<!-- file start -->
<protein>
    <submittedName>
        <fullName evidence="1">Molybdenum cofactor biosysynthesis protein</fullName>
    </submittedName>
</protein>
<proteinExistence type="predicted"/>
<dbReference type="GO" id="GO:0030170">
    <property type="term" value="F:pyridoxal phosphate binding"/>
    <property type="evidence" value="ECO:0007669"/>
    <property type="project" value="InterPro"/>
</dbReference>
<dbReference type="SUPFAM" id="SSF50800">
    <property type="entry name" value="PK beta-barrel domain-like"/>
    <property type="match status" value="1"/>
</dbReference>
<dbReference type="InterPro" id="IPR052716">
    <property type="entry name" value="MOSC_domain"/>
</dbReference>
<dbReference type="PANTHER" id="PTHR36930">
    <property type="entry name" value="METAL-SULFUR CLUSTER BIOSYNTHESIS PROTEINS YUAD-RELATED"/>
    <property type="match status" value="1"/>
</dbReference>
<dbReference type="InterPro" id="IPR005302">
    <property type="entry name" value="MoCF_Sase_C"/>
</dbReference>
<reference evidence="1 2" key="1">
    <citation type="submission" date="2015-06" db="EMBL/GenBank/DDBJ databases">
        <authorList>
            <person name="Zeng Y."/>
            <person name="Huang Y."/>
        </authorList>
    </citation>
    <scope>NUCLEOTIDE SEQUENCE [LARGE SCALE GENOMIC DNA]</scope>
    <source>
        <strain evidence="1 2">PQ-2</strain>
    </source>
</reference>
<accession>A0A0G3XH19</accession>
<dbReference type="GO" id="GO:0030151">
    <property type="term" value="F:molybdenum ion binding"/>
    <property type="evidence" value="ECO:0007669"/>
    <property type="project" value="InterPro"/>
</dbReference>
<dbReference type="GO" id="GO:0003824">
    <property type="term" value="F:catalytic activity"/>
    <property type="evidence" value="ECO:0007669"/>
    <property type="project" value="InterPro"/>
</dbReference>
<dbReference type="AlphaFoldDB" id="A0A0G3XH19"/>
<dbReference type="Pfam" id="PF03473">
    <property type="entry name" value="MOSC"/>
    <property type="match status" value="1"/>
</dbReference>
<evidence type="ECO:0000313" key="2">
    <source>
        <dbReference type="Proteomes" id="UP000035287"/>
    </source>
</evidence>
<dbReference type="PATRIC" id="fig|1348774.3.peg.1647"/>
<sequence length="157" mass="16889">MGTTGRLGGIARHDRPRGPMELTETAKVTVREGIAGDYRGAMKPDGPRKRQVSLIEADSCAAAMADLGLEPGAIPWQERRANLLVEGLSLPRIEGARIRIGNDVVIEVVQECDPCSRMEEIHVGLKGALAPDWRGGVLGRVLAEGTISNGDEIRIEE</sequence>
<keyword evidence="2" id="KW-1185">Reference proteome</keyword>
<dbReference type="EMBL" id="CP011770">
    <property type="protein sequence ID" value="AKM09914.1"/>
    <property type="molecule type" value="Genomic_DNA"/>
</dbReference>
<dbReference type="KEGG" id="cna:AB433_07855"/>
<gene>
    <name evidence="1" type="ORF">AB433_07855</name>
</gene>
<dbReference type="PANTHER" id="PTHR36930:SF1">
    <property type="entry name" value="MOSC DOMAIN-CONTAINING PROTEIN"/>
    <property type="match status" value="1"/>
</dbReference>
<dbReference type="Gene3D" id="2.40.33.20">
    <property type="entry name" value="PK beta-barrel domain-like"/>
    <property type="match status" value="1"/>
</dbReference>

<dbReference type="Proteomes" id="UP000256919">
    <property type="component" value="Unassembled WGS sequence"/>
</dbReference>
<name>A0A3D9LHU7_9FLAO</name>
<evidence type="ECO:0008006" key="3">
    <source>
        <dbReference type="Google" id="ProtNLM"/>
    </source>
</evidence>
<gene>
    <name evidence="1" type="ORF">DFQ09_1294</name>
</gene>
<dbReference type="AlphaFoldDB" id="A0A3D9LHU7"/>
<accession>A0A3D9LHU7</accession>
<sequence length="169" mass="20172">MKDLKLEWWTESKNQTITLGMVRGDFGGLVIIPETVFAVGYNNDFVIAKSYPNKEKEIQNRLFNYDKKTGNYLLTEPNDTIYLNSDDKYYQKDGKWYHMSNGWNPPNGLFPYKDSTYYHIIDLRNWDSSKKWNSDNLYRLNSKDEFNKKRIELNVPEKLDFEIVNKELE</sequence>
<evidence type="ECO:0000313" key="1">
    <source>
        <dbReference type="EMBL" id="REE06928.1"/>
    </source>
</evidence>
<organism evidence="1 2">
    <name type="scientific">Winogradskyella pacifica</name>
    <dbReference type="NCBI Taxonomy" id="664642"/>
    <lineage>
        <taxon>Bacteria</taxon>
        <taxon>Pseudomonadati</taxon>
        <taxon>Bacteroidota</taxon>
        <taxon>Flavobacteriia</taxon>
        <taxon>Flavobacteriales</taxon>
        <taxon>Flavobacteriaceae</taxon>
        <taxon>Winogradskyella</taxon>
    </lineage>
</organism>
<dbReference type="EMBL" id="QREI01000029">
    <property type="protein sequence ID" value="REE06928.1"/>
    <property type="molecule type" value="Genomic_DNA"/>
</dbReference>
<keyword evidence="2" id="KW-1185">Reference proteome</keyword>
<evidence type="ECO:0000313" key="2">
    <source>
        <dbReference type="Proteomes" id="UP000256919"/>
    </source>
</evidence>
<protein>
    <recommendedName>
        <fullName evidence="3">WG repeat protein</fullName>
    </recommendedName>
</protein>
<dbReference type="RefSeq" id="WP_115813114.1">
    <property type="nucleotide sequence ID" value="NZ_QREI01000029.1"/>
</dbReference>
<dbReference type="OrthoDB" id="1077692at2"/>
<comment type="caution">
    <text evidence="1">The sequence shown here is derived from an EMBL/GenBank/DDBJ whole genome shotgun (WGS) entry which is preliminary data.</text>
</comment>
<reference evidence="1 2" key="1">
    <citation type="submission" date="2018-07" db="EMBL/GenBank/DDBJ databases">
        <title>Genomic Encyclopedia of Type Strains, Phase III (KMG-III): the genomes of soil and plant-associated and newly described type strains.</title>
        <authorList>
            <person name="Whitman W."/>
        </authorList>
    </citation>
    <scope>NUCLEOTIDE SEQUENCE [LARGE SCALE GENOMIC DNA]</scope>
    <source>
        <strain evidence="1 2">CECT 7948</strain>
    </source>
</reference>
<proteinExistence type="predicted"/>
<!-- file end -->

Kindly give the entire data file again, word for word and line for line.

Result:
<protein>
    <submittedName>
        <fullName evidence="1">Molybdenum cofactor biosysynthesis protein</fullName>
    </submittedName>
</protein>
<proteinExistence type="predicted"/>
<dbReference type="GO" id="GO:0030170">
    <property type="term" value="F:pyridoxal phosphate binding"/>
    <property type="evidence" value="ECO:0007669"/>
    <property type="project" value="InterPro"/>
</dbReference>
<dbReference type="SUPFAM" id="SSF50800">
    <property type="entry name" value="PK beta-barrel domain-like"/>
    <property type="match status" value="1"/>
</dbReference>
<dbReference type="InterPro" id="IPR052716">
    <property type="entry name" value="MOSC_domain"/>
</dbReference>
<dbReference type="PANTHER" id="PTHR36930">
    <property type="entry name" value="METAL-SULFUR CLUSTER BIOSYNTHESIS PROTEINS YUAD-RELATED"/>
    <property type="match status" value="1"/>
</dbReference>
<dbReference type="InterPro" id="IPR005302">
    <property type="entry name" value="MoCF_Sase_C"/>
</dbReference>
<reference evidence="1 2" key="1">
    <citation type="submission" date="2015-06" db="EMBL/GenBank/DDBJ databases">
        <authorList>
            <person name="Zeng Y."/>
            <person name="Huang Y."/>
        </authorList>
    </citation>
    <scope>NUCLEOTIDE SEQUENCE [LARGE SCALE GENOMIC DNA]</scope>
    <source>
        <strain evidence="1 2">PQ-2</strain>
    </source>
</reference>
<accession>A0A0G3XH19</accession>
<dbReference type="GO" id="GO:0030151">
    <property type="term" value="F:molybdenum ion binding"/>
    <property type="evidence" value="ECO:0007669"/>
    <property type="project" value="InterPro"/>
</dbReference>
<dbReference type="GO" id="GO:0003824">
    <property type="term" value="F:catalytic activity"/>
    <property type="evidence" value="ECO:0007669"/>
    <property type="project" value="InterPro"/>
</dbReference>
<dbReference type="AlphaFoldDB" id="A0A0G3XH19"/>
<dbReference type="Pfam" id="PF03473">
    <property type="entry name" value="MOSC"/>
    <property type="match status" value="1"/>
</dbReference>
<evidence type="ECO:0000313" key="2">
    <source>
        <dbReference type="Proteomes" id="UP000035287"/>
    </source>
</evidence>
<dbReference type="PATRIC" id="fig|1348774.3.peg.1647"/>
<sequence length="157" mass="16889">MGTTGRLGGIARHDRPRGPMELTETAKVTVREGIAGDYRGAMKPDGPRKRQVSLIEADSCAAAMADLGLEPGAIPWQERRANLLVEGLSLPRIEGARIRIGNDVVIEVVQECDPCSRMEEIHVGLKGALAPDWRGGVLGRVLAEGTISNGDEIRIEE</sequence>
<keyword evidence="2" id="KW-1185">Reference proteome</keyword>
<dbReference type="EMBL" id="CP011770">
    <property type="protein sequence ID" value="AKM09914.1"/>
    <property type="molecule type" value="Genomic_DNA"/>
</dbReference>
<dbReference type="KEGG" id="cna:AB433_07855"/>
<gene>
    <name evidence="1" type="ORF">AB433_07855</name>
</gene>
<dbReference type="PANTHER" id="PTHR36930:SF1">
    <property type="entry name" value="MOSC DOMAIN-CONTAINING PROTEIN"/>
    <property type="match status" value="1"/>
</dbReference>
<dbReference type="Gene3D" id="2.40.33.20">
    <property type="entry name" value="PK beta-barrel domain-like"/>
    <property type="match status" value="1"/>
</dbReference>

<dbReference type="Proteomes" id="UP000256919">
    <property type="component" value="Unassembled WGS sequence"/>
</dbReference>
<name>A0A3D9LHU7_9FLAO</name>
<evidence type="ECO:0008006" key="3">
    <source>
        <dbReference type="Google" id="ProtNLM"/>
    </source>
</evidence>
<gene>
    <name evidence="1" type="ORF">DFQ09_1294</name>
</gene>
<dbReference type="AlphaFoldDB" id="A0A3D9LHU7"/>
<accession>A0A3D9LHU7</accession>
<sequence length="169" mass="20172">MKDLKLEWWTESKNQTITLGMVRGDFGGLVIIPETVFAVGYNNDFVIAKSYPNKEKEIQNRLFNYDKKTGNYLLTEPNDTIYLNSDDKYYQKDGKWYHMSNGWNPPNGLFPYKDSTYYHIIDLRNWDSSKKWNSDNLYRLNSKDEFNKKRIELNVPEKLDFEIVNKELE</sequence>
<evidence type="ECO:0000313" key="1">
    <source>
        <dbReference type="EMBL" id="REE06928.1"/>
    </source>
</evidence>
<organism evidence="1 2">
    <name type="scientific">Winogradskyella pacifica</name>
    <dbReference type="NCBI Taxonomy" id="664642"/>
    <lineage>
        <taxon>Bacteria</taxon>
        <taxon>Pseudomonadati</taxon>
        <taxon>Bacteroidota</taxon>
        <taxon>Flavobacteriia</taxon>
        <taxon>Flavobacteriales</taxon>
        <taxon>Flavobacteriaceae</taxon>
        <taxon>Winogradskyella</taxon>
    </lineage>
</organism>
<dbReference type="EMBL" id="QREI01000029">
    <property type="protein sequence ID" value="REE06928.1"/>
    <property type="molecule type" value="Genomic_DNA"/>
</dbReference>
<keyword evidence="2" id="KW-1185">Reference proteome</keyword>
<evidence type="ECO:0000313" key="2">
    <source>
        <dbReference type="Proteomes" id="UP000256919"/>
    </source>
</evidence>
<protein>
    <recommendedName>
        <fullName evidence="3">WG repeat protein</fullName>
    </recommendedName>
</protein>
<dbReference type="RefSeq" id="WP_115813114.1">
    <property type="nucleotide sequence ID" value="NZ_QREI01000029.1"/>
</dbReference>
<dbReference type="OrthoDB" id="1077692at2"/>
<comment type="caution">
    <text evidence="1">The sequence shown here is derived from an EMBL/GenBank/DDBJ whole genome shotgun (WGS) entry which is preliminary data.</text>
</comment>
<reference evidence="1 2" key="1">
    <citation type="submission" date="2018-07" db="EMBL/GenBank/DDBJ databases">
        <title>Genomic Encyclopedia of Type Strains, Phase III (KMG-III): the genomes of soil and plant-associated and newly described type strains.</title>
        <authorList>
            <person name="Whitman W."/>
        </authorList>
    </citation>
    <scope>NUCLEOTIDE SEQUENCE [LARGE SCALE GENOMIC DNA]</scope>
    <source>
        <strain evidence="1 2">CECT 7948</strain>
    </source>
</reference>
<proteinExistence type="predicted"/>